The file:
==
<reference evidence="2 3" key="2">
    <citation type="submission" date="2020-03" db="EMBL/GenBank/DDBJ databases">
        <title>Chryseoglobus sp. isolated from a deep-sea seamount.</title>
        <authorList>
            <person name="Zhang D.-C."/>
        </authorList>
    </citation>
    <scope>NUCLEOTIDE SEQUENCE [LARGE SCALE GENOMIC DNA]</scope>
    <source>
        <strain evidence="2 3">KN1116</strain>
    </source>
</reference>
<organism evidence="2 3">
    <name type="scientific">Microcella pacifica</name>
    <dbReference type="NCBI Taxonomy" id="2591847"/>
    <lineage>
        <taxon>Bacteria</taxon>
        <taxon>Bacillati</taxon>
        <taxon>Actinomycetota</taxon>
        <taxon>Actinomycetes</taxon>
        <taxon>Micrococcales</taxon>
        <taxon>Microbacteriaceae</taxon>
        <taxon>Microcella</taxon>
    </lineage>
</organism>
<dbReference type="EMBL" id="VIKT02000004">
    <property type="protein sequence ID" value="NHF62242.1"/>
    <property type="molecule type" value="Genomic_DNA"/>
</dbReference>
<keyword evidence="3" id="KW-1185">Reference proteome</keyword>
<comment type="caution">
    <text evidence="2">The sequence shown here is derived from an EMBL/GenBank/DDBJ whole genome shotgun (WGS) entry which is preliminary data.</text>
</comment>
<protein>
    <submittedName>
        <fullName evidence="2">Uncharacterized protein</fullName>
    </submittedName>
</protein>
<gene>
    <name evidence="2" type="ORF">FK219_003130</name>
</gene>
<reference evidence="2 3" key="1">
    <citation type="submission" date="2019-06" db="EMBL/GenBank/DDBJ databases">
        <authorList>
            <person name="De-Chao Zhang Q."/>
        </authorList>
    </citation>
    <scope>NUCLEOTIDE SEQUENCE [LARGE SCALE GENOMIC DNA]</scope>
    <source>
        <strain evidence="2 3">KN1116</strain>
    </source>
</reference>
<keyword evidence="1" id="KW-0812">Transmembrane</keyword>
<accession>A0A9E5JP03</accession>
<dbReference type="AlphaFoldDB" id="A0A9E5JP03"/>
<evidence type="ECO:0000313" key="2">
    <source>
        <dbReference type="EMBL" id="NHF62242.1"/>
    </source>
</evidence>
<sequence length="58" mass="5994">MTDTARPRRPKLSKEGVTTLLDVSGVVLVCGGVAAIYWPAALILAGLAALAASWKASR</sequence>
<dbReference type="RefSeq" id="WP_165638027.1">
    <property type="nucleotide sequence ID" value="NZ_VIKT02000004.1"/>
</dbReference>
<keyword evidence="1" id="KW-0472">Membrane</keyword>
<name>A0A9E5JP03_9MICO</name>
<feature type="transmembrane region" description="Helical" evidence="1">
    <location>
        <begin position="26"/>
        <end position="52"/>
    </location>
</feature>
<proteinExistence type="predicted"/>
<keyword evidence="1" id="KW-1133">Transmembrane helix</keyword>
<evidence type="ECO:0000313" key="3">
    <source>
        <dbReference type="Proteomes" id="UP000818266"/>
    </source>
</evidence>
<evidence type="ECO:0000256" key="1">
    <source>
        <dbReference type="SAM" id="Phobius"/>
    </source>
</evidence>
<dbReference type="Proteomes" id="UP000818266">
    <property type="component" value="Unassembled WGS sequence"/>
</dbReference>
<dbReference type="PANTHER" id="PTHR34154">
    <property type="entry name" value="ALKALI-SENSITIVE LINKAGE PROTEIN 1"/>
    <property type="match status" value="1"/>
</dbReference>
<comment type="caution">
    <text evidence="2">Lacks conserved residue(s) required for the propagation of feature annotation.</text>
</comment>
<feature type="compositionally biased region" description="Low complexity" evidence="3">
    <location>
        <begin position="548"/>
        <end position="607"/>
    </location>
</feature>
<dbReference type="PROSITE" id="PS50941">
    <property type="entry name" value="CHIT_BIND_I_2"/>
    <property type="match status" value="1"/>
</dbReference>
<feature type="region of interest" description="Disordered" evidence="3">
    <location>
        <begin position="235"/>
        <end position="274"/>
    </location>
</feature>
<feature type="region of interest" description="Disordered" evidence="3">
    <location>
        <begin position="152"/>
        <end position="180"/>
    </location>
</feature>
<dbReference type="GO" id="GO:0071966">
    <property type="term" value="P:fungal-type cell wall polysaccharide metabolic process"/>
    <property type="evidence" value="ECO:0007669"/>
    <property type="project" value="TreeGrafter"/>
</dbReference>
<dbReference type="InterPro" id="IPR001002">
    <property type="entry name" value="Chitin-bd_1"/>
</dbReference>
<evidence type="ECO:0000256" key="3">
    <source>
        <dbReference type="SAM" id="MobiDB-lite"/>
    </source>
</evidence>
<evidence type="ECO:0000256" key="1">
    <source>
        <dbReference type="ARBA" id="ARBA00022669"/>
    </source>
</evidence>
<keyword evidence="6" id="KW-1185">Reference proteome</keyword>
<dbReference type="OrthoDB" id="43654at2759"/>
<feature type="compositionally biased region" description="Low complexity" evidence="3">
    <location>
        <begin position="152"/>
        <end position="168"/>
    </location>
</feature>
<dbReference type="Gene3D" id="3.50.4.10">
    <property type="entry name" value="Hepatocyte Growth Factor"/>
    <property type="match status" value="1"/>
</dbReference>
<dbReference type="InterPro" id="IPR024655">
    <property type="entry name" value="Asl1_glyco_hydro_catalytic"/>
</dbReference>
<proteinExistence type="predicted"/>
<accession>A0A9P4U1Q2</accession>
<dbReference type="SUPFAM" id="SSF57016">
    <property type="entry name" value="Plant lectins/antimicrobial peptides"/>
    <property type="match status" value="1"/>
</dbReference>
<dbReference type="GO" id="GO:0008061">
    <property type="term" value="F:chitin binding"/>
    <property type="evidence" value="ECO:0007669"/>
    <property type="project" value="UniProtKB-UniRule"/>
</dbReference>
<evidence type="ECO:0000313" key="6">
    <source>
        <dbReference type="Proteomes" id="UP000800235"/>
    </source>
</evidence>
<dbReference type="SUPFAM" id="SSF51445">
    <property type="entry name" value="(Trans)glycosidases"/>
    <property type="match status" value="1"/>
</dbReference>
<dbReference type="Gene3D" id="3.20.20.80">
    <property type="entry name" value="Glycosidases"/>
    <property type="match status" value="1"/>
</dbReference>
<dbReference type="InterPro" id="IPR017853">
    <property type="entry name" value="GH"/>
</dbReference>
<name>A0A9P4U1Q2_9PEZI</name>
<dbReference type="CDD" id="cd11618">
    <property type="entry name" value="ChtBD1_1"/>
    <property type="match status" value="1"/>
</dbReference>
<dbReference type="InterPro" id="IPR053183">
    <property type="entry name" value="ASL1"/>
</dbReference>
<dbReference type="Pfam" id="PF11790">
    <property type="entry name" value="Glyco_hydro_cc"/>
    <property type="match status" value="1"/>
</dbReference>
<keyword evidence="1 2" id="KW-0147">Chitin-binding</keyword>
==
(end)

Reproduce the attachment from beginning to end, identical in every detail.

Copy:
<reference evidence="2 3" key="2">
    <citation type="submission" date="2020-03" db="EMBL/GenBank/DDBJ databases">
        <title>Chryseoglobus sp. isolated from a deep-sea seamount.</title>
        <authorList>
            <person name="Zhang D.-C."/>
        </authorList>
    </citation>
    <scope>NUCLEOTIDE SEQUENCE [LARGE SCALE GENOMIC DNA]</scope>
    <source>
        <strain evidence="2 3">KN1116</strain>
    </source>
</reference>
<organism evidence="2 3">
    <name type="scientific">Microcella pacifica</name>
    <dbReference type="NCBI Taxonomy" id="2591847"/>
    <lineage>
        <taxon>Bacteria</taxon>
        <taxon>Bacillati</taxon>
        <taxon>Actinomycetota</taxon>
        <taxon>Actinomycetes</taxon>
        <taxon>Micrococcales</taxon>
        <taxon>Microbacteriaceae</taxon>
        <taxon>Microcella</taxon>
    </lineage>
</organism>
<dbReference type="EMBL" id="VIKT02000004">
    <property type="protein sequence ID" value="NHF62242.1"/>
    <property type="molecule type" value="Genomic_DNA"/>
</dbReference>
<keyword evidence="3" id="KW-1185">Reference proteome</keyword>
<comment type="caution">
    <text evidence="2">The sequence shown here is derived from an EMBL/GenBank/DDBJ whole genome shotgun (WGS) entry which is preliminary data.</text>
</comment>
<protein>
    <submittedName>
        <fullName evidence="2">Uncharacterized protein</fullName>
    </submittedName>
</protein>
<gene>
    <name evidence="2" type="ORF">FK219_003130</name>
</gene>
<reference evidence="2 3" key="1">
    <citation type="submission" date="2019-06" db="EMBL/GenBank/DDBJ databases">
        <authorList>
            <person name="De-Chao Zhang Q."/>
        </authorList>
    </citation>
    <scope>NUCLEOTIDE SEQUENCE [LARGE SCALE GENOMIC DNA]</scope>
    <source>
        <strain evidence="2 3">KN1116</strain>
    </source>
</reference>
<keyword evidence="1" id="KW-0812">Transmembrane</keyword>
<accession>A0A9E5JP03</accession>
<dbReference type="AlphaFoldDB" id="A0A9E5JP03"/>
<evidence type="ECO:0000313" key="2">
    <source>
        <dbReference type="EMBL" id="NHF62242.1"/>
    </source>
</evidence>
<sequence length="58" mass="5994">MTDTARPRRPKLSKEGVTTLLDVSGVVLVCGGVAAIYWPAALILAGLAALAASWKASR</sequence>
<dbReference type="RefSeq" id="WP_165638027.1">
    <property type="nucleotide sequence ID" value="NZ_VIKT02000004.1"/>
</dbReference>
<keyword evidence="1" id="KW-0472">Membrane</keyword>
<name>A0A9E5JP03_9MICO</name>
<feature type="transmembrane region" description="Helical" evidence="1">
    <location>
        <begin position="26"/>
        <end position="52"/>
    </location>
</feature>
<proteinExistence type="predicted"/>
<keyword evidence="1" id="KW-1133">Transmembrane helix</keyword>
<evidence type="ECO:0000313" key="3">
    <source>
        <dbReference type="Proteomes" id="UP000818266"/>
    </source>
</evidence>
<evidence type="ECO:0000256" key="1">
    <source>
        <dbReference type="SAM" id="Phobius"/>
    </source>
</evidence>
<dbReference type="Proteomes" id="UP000818266">
    <property type="component" value="Unassembled WGS sequence"/>
</dbReference>
<dbReference type="PANTHER" id="PTHR34154">
    <property type="entry name" value="ALKALI-SENSITIVE LINKAGE PROTEIN 1"/>
    <property type="match status" value="1"/>
</dbReference>
<comment type="caution">
    <text evidence="2">Lacks conserved residue(s) required for the propagation of feature annotation.</text>
</comment>
<feature type="compositionally biased region" description="Low complexity" evidence="3">
    <location>
        <begin position="548"/>
        <end position="607"/>
    </location>
</feature>
<dbReference type="PROSITE" id="PS50941">
    <property type="entry name" value="CHIT_BIND_I_2"/>
    <property type="match status" value="1"/>
</dbReference>
<feature type="region of interest" description="Disordered" evidence="3">
    <location>
        <begin position="235"/>
        <end position="274"/>
    </location>
</feature>
<feature type="region of interest" description="Disordered" evidence="3">
    <location>
        <begin position="152"/>
        <end position="180"/>
    </location>
</feature>
<dbReference type="GO" id="GO:0071966">
    <property type="term" value="P:fungal-type cell wall polysaccharide metabolic process"/>
    <property type="evidence" value="ECO:0007669"/>
    <property type="project" value="TreeGrafter"/>
</dbReference>
<dbReference type="InterPro" id="IPR001002">
    <property type="entry name" value="Chitin-bd_1"/>
</dbReference>
<evidence type="ECO:0000256" key="3">
    <source>
        <dbReference type="SAM" id="MobiDB-lite"/>
    </source>
</evidence>
<evidence type="ECO:0000256" key="1">
    <source>
        <dbReference type="ARBA" id="ARBA00022669"/>
    </source>
</evidence>
<keyword evidence="6" id="KW-1185">Reference proteome</keyword>
<dbReference type="OrthoDB" id="43654at2759"/>
<feature type="compositionally biased region" description="Low complexity" evidence="3">
    <location>
        <begin position="152"/>
        <end position="168"/>
    </location>
</feature>
<dbReference type="Gene3D" id="3.50.4.10">
    <property type="entry name" value="Hepatocyte Growth Factor"/>
    <property type="match status" value="1"/>
</dbReference>
<dbReference type="InterPro" id="IPR024655">
    <property type="entry name" value="Asl1_glyco_hydro_catalytic"/>
</dbReference>
<proteinExistence type="predicted"/>
<accession>A0A9P4U1Q2</accession>
<dbReference type="SUPFAM" id="SSF57016">
    <property type="entry name" value="Plant lectins/antimicrobial peptides"/>
    <property type="match status" value="1"/>
</dbReference>
<dbReference type="GO" id="GO:0008061">
    <property type="term" value="F:chitin binding"/>
    <property type="evidence" value="ECO:0007669"/>
    <property type="project" value="UniProtKB-UniRule"/>
</dbReference>
<evidence type="ECO:0000313" key="6">
    <source>
        <dbReference type="Proteomes" id="UP000800235"/>
    </source>
</evidence>
<dbReference type="SUPFAM" id="SSF51445">
    <property type="entry name" value="(Trans)glycosidases"/>
    <property type="match status" value="1"/>
</dbReference>
<dbReference type="Gene3D" id="3.20.20.80">
    <property type="entry name" value="Glycosidases"/>
    <property type="match status" value="1"/>
</dbReference>
<dbReference type="InterPro" id="IPR017853">
    <property type="entry name" value="GH"/>
</dbReference>
<name>A0A9P4U1Q2_9PEZI</name>
<dbReference type="CDD" id="cd11618">
    <property type="entry name" value="ChtBD1_1"/>
    <property type="match status" value="1"/>
</dbReference>
<dbReference type="InterPro" id="IPR053183">
    <property type="entry name" value="ASL1"/>
</dbReference>
<dbReference type="Pfam" id="PF11790">
    <property type="entry name" value="Glyco_hydro_cc"/>
    <property type="match status" value="1"/>
</dbReference>
<keyword evidence="1 2" id="KW-0147">Chitin-binding</keyword>